I'd also be worried about the fresh herbs/flowers turning a funky color or degrading over time.
__________________

__________________
medtran49 is offline   Reply With Quote
Old 08-19-2017, 04:12 PM   #3
Chef Extraordinaire
 
buckytom's Avatar
 
Join Date: Aug 2004
Location: My mountain
Posts: 19,748
My Macedonian neighbors from my old house used to pick the leaves and flowers of the scented geraniums that I grew in pots in my backyard every year and put them in a jelly.

For the life of me I couldn't understand why as the geraniums were citronella scented, and the jelly she made with them tasted like a citrus cleaning solution, but they loved them. And never got sick as far as I know.

But, blech!
__________________
The next time someone asks what you did this past weekend, squint really hard and say, "Why, what did you hear?"
buckytom is offline   Reply With Quote
Old 08-19-2017, 04:55 PM   #4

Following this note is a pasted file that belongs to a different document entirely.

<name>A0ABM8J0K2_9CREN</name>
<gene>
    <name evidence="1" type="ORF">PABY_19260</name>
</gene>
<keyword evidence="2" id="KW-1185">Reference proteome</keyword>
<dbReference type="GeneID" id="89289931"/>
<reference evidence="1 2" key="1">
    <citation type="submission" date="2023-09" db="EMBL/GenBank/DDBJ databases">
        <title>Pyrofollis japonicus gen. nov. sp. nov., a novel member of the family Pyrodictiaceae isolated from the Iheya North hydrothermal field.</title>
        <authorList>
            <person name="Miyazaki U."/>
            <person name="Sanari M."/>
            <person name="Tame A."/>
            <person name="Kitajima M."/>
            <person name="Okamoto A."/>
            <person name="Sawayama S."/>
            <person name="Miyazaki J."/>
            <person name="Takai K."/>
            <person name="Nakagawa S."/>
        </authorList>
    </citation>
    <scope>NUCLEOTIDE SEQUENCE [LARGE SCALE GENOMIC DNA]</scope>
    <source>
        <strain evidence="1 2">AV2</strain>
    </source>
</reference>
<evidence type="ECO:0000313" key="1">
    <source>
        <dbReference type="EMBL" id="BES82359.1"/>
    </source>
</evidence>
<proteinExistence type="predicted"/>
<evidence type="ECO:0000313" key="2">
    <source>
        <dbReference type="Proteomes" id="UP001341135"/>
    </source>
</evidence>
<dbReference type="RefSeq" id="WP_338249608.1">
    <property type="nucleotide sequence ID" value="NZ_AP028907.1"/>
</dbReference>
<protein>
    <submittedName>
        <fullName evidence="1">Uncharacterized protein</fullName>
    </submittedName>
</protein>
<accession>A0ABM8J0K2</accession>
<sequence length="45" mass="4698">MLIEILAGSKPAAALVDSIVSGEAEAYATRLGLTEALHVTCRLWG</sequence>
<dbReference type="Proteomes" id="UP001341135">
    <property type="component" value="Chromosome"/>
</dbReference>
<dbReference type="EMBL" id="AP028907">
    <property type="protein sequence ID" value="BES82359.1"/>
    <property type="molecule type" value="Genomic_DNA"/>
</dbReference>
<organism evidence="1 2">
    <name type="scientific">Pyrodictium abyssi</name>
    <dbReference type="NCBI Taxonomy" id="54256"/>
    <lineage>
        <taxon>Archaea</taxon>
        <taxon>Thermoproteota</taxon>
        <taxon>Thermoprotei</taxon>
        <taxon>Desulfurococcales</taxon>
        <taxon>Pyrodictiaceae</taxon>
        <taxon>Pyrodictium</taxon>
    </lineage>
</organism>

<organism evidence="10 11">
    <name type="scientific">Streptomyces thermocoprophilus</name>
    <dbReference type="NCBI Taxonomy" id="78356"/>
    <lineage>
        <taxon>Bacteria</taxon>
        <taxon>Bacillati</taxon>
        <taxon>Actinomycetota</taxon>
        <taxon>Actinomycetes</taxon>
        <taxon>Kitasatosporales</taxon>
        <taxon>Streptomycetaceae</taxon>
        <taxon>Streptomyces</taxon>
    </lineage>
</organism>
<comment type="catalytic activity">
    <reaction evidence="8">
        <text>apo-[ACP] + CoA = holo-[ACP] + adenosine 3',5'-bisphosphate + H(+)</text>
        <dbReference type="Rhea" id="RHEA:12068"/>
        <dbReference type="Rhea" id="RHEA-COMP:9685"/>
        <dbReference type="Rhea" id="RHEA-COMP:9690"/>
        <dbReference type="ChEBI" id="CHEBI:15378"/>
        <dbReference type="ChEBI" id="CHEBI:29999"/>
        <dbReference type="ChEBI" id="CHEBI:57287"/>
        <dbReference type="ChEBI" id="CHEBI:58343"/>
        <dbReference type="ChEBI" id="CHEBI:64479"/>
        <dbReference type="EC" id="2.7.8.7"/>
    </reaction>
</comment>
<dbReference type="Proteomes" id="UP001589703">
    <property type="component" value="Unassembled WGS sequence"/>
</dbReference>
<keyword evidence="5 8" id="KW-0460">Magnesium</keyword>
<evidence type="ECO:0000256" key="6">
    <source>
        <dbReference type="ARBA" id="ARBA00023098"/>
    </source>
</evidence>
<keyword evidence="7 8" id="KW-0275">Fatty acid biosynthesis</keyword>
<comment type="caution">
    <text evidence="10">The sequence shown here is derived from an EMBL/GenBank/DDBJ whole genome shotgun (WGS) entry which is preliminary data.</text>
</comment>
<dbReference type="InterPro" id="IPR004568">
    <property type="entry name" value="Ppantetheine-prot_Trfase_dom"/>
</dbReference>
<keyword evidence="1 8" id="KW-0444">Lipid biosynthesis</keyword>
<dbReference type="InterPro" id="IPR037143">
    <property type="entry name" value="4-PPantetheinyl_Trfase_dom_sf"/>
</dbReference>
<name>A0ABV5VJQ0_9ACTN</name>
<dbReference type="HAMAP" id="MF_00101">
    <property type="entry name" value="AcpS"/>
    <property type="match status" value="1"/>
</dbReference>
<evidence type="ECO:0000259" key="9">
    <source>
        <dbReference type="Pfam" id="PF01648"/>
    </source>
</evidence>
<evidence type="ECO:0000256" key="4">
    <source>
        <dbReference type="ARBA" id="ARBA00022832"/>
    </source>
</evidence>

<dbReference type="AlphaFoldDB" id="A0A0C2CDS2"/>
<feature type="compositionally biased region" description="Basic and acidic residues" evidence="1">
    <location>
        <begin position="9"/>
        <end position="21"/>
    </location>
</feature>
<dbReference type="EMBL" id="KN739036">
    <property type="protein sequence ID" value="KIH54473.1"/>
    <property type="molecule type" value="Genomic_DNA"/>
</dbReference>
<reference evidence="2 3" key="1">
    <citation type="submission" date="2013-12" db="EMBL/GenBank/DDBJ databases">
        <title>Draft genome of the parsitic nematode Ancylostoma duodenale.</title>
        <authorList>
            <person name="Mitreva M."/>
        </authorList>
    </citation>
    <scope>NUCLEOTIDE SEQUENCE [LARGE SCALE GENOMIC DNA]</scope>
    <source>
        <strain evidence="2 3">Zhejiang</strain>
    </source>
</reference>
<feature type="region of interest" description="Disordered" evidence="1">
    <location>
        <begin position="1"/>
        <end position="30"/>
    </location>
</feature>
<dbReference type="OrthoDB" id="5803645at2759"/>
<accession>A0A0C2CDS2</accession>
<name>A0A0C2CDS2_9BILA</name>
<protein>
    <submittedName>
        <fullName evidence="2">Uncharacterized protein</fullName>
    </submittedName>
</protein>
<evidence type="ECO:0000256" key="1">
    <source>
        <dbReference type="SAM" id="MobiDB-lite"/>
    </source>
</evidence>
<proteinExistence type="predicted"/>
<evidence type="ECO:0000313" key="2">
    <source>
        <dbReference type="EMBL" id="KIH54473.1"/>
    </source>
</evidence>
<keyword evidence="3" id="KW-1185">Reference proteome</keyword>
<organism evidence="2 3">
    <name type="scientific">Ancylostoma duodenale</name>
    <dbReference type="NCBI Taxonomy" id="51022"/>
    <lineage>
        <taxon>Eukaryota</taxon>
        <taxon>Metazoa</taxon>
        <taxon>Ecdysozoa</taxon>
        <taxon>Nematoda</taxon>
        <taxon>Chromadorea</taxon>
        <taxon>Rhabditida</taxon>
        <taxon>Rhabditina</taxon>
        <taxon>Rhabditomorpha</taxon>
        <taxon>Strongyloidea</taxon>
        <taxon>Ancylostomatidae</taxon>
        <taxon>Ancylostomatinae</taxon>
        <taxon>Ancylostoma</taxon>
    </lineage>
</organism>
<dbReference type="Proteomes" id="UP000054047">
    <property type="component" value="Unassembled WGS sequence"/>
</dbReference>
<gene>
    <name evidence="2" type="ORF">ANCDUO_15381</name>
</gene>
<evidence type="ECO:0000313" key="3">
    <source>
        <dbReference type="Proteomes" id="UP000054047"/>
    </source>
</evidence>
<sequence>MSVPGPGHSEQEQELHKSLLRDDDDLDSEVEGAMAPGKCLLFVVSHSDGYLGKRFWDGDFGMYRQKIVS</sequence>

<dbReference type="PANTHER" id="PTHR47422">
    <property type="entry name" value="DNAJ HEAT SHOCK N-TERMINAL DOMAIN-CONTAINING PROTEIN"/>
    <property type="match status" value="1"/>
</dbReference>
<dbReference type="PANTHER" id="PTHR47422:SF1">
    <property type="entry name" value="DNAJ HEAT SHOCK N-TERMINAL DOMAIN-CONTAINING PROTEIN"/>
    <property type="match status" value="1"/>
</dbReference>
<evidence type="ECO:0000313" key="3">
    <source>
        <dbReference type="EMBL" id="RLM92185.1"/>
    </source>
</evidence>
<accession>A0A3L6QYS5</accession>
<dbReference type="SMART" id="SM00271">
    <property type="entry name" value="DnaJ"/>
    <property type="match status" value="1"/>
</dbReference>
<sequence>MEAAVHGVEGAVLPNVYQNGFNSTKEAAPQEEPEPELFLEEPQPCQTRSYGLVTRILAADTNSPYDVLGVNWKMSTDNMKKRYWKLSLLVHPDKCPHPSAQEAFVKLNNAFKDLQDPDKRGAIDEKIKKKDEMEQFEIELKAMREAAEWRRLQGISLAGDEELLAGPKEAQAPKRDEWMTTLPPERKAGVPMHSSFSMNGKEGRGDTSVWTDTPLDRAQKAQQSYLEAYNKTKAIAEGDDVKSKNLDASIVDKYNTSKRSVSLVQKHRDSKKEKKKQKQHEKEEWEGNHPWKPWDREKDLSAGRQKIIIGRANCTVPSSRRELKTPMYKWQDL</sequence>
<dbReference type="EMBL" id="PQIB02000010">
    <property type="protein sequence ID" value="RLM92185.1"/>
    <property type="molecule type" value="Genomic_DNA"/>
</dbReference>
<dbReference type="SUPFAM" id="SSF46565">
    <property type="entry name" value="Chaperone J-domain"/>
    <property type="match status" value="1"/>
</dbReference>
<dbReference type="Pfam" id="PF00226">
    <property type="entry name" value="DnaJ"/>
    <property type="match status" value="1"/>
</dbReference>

Head Chef
 
dragnlaw's Avatar
 
Join Date: Feb 2013
Location: Montreal
Posts: 1,956
very good points and the very reasons I asked. But I was hoping to go along the lines of when you are actually adding the flowers/leaves you are adding them to the very hot jelly coming off the stove - being jarred and into the bath for *** minutes.

I realize buds and thick stems would not suit but flowers like borage? violets? hmmm, of course, canning is usually done in late summer and violets are from the spring. LOL guess I'd better check my calendar! I used to put borage flowers in ice cubes all the time - was always a big hit.

the small leaves of mint, not the heavier more mature ones. Also thinking now that rosemary might not be a good candidate.